Now let’s take a look at Mr Trump’s tax policies. Broadly speaking, his tax plan has two prongs: he intends to cut corporation tax from 35% to 15%, and he wants to reduce income taxes with high earners being the prime beneficiaries. Cutting corporation tax is generally a good idea. For a start, the US corporation tax rate is the highest in the OECD – higher even than France! – which provides a huge incentive for multinationals to reduce their tax bill via “creative accounting” techniques. A high corporation tax is detrimental to the economy (see article) because it leaves companies with less cash to invest in new equipment and machinery, thus stifling the growth of worker productivity – the main driver of wage increases.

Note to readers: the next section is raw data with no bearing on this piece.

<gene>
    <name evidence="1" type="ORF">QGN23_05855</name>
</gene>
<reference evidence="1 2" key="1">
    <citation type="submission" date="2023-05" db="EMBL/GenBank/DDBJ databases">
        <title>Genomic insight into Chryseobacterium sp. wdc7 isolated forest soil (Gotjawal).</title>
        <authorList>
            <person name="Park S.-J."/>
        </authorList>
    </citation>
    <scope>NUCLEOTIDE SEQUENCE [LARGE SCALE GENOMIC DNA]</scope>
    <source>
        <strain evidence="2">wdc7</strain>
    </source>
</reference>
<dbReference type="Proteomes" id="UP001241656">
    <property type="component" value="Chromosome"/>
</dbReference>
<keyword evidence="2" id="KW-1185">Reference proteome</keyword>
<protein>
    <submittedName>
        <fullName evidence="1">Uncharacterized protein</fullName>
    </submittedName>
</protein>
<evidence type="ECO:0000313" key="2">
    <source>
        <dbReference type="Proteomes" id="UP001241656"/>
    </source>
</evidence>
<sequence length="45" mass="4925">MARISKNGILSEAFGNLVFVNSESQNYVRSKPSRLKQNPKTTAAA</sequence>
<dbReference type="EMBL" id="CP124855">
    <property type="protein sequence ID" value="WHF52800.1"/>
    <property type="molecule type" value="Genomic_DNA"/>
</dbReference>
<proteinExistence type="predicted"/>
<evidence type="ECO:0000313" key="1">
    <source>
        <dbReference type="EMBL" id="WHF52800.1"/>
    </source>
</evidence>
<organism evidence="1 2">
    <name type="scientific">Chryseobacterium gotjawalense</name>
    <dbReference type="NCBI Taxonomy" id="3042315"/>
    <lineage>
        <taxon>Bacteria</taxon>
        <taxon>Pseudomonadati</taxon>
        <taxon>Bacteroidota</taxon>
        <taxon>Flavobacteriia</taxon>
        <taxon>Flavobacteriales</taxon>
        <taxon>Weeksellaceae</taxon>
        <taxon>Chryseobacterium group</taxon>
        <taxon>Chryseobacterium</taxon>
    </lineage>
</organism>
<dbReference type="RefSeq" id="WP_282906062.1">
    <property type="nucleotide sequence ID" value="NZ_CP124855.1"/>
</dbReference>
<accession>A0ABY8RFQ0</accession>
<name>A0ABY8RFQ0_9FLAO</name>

the author of The Art of the Deal” will most likely seek to negotiate a one-time tax amnesty deal where multinationals can repatriate their earnings

Furthermore, the US is one of the few countries in the world that has a global tax system – that means companies must pay taxes on what they make globally, rather than just within America. While this might have made sense in the past when US companies had little choice in paying those taxes, today’s more open world allows companies to shift profits towards and set up their global headquarters in countries with more favourable tax regimes.